When it comes to quality and a comprehensive approach, New Jersey water treatment is among the best in the country. Currently there are laws, in draft, similar to New York. In New York, Local law 77, Legionella laws require each business owner which owns a cooling tower to have a water management plan, In NJ the draft would require all water systems with the potential for risk to be incorporated into a Water Management safety plan.
They also would require a permit for secondary disinfection to potable water. NJ requires a pesticide applicators license through the NJDEP to treat swimming pools, aquatic, cooling towers, fountains and other water elements. This has implications for both residents and commercial building owners, modulating their expectations and laying down requirements, especially for how water is treated and disposed of.
Types Of Treatment Commercial Buildings May Utilize
Water treatment for NJ HVAC systems – Cooling and heating systems make up nearly ⅓ of all water in commercial buildings. These systems utilize tens of thousands of gallons of water per day, most is lost to evaporation, bleed or windage; while the rest is reused within these systems.
All of this water must be treated to reduce and avoid bacteria and biofilm, scale and corrosion and keep all of the heat transfer surfaces clean and operating efficiency. Without proper water treatment these systems would fail.
Potable water makes up nearly 50% of all water used. Water treatment for potable water can take many forms depending on the needs of the individual building or area and its specific risk factors.
In New Jersey, there is a significant focus on new and powerful technology to keep drinking water safe or treat wastewater for reuse. Membrane bioreactors can be used to not only generate a biological response to materials but simultaneously ultrafilter the water.
Activated sludge—which is much more helpful than it sounds!—can remove nitrogen and phosphorus from the water, and the state is making an effort to shift away from the constant use of chlorine in order to introduce fewer chemicals into the water before it returns to nature. Instead, New Jersey is increasing its use of UV disinfection, which utilizes ultraviolet light to kill bacteria in place of significant amounts of chlorine.
Other uses for water include: irrigation, fire systems and some high end tenants such as dental units, healthcare, and educational needs.
How Is Wastewater Treated In New Jersey?
Where does water go after you use it? In New Jersey, it is collected from your building and delivered to a wastewater treatment plant. Millions of gallons of water undergo this process each and every day in the state.
Once the water arrives at the treatment plant, it is screened to grab large items that should not be in the water, such as plastic, trash and cloth. Once the water has been cleared of these impurities, the water is allowed to settle so that sediment such as sand can be collected and removed.
Biological treatment is the next step, in which bacteria breaks down organic materials; new bacteria will grow during this process, which keeps the cycle going. At this point, any remaining unwanted materials will be removed using chlorine or, more recently, ultraviolet light.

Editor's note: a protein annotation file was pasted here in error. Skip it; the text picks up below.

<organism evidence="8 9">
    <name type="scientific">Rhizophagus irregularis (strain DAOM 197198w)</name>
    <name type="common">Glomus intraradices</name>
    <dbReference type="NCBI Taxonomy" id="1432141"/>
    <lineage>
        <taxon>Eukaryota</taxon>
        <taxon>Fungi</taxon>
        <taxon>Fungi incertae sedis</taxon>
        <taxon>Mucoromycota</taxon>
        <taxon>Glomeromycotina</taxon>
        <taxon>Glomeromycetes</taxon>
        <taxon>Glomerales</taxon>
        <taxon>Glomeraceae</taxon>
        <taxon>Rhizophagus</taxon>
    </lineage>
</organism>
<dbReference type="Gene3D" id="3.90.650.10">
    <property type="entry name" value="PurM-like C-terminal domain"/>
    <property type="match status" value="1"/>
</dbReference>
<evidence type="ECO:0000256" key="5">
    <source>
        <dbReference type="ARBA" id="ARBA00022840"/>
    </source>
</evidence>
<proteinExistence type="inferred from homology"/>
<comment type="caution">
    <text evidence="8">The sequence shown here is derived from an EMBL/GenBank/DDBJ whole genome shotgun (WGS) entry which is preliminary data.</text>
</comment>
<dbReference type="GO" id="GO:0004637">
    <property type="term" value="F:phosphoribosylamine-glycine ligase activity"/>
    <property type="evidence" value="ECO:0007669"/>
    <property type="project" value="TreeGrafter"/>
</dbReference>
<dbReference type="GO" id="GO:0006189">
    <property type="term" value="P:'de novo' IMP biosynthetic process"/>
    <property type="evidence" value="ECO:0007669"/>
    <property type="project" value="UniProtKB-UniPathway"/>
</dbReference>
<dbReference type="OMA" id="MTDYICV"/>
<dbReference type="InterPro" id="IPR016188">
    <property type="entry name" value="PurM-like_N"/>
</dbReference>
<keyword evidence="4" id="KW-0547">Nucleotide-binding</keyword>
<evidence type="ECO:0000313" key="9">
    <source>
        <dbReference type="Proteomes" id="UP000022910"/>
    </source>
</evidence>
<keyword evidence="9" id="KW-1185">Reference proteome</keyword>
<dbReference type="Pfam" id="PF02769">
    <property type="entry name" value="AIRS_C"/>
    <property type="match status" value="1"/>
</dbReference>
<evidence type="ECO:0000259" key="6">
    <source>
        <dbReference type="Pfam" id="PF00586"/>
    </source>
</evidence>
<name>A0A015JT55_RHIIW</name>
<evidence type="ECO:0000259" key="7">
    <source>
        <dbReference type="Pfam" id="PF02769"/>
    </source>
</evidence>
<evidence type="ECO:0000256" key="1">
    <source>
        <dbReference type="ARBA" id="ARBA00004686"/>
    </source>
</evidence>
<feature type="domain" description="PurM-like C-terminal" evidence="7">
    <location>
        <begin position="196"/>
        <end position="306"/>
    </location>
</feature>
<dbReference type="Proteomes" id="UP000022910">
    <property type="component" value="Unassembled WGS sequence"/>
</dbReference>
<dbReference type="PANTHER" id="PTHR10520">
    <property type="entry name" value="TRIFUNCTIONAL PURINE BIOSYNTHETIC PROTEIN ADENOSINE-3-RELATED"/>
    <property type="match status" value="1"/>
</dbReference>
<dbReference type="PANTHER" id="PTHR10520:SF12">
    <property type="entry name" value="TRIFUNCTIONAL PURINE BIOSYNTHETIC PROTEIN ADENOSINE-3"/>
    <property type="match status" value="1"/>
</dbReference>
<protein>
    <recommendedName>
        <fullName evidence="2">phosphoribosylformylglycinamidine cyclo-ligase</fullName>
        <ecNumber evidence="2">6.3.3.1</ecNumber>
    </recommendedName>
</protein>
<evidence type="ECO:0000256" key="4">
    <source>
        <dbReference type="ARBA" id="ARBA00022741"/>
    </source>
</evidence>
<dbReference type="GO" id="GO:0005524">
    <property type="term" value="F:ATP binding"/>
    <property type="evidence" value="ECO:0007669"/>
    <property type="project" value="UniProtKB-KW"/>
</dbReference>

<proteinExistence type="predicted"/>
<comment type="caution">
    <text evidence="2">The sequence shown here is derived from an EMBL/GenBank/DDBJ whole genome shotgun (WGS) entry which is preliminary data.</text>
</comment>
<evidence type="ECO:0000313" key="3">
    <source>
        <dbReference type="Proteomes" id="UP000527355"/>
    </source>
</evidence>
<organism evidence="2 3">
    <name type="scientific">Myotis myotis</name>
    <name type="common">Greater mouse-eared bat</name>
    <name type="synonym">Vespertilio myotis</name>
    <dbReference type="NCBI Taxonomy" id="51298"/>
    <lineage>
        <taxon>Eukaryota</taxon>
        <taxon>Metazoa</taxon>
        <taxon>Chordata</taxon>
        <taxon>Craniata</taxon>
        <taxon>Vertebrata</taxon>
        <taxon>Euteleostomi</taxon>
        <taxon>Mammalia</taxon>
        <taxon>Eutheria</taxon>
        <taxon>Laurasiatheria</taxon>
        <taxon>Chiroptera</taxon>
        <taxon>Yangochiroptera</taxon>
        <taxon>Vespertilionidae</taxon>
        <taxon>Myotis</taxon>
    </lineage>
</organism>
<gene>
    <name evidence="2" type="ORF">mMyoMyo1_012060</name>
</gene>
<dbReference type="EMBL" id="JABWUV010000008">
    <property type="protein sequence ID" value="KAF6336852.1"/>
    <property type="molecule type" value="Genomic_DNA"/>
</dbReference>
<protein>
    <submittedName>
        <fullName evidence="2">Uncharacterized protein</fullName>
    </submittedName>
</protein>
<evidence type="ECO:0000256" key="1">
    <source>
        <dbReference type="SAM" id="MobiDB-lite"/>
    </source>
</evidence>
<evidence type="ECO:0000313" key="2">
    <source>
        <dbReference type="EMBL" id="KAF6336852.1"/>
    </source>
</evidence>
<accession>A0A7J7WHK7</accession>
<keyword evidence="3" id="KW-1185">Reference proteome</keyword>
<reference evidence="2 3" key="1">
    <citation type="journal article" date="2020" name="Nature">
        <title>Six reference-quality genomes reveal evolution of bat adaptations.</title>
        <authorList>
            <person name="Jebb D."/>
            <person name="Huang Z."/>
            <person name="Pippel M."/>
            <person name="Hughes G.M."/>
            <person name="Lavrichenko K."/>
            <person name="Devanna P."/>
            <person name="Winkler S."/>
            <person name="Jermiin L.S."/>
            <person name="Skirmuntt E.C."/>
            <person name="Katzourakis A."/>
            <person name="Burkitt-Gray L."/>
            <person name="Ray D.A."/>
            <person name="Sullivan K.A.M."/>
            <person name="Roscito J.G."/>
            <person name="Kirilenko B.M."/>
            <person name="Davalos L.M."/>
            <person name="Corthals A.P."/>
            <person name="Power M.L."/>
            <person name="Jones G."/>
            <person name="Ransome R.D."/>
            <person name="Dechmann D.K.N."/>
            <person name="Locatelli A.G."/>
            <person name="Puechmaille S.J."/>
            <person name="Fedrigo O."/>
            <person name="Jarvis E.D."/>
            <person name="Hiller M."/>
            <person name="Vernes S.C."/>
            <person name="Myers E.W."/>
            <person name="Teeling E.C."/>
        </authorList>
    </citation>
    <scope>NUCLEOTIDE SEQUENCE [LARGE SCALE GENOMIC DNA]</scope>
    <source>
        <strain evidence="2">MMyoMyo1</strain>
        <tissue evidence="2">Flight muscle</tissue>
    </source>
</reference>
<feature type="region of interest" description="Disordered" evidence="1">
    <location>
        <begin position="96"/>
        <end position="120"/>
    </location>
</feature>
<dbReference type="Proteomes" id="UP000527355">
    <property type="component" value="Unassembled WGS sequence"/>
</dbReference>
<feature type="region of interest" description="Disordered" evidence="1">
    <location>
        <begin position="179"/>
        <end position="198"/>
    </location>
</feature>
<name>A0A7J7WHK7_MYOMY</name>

The water that has been disinfected is then returned to the environment, often in rivers and lakes—which is why the state is veering away from using chlorine and instead relying more than ever on UV light.
Any high-quality solids that were captured back at the wastewater treatment plant are treated a little more to kill any potential pathogens, and then much of this waste is actually reused as crop fertilizer. New Jersey places a heavy focus on how water treatment impacts the environment and tries to keep those impacts positive whenever possible.
Things That Should Never Go Down Your Drain
If you are concerned about how you treat your water, one of the most important things you can do as a resident or building owner in New Jersey is to keep certain chemicals and items out of your wastewater. You may be aware that items such as “flushable” wipes still should not be placed down the drain despite their name, but did you know that you should not get rid of fats and oils via the waterway?
Whether you are a home cook or a restaurant, draining oil or grease down the sink or toilet can cause significant problems by creating hardened fat in the water lines. Medications are another common item that are often flushed down drains, but it is important to note that the water treatment processes that occur at the wastewater plant are not always equipped to neutralize the medicine that is introduced into the water system. This means that those chemicals could make it all the way into a lake or river, leaving a mark on the environment.
Work With The Professional Water Treatment Experts To Achieve Ideal Water In Your Building
Whether you are a residential water consumer seeking to improve the way that you handle your household’s water or you are a commercial building seeking to remain compliant with New Jersey’s stringent water treatment and disposal regulations to avoid fines and protect the environment, a professional water treatment expert can get you started on the right foot.
The experts at Tower Water understand that water treatment should be customized for each building based on its age, use and a variety of other factors. Reach out to schedule an appointment to discuss the best ways to manage your water system responsibly and in alignment with the state of New Jersey’s water treatment guidelines and recommendations. We would be happy to help you understand your options.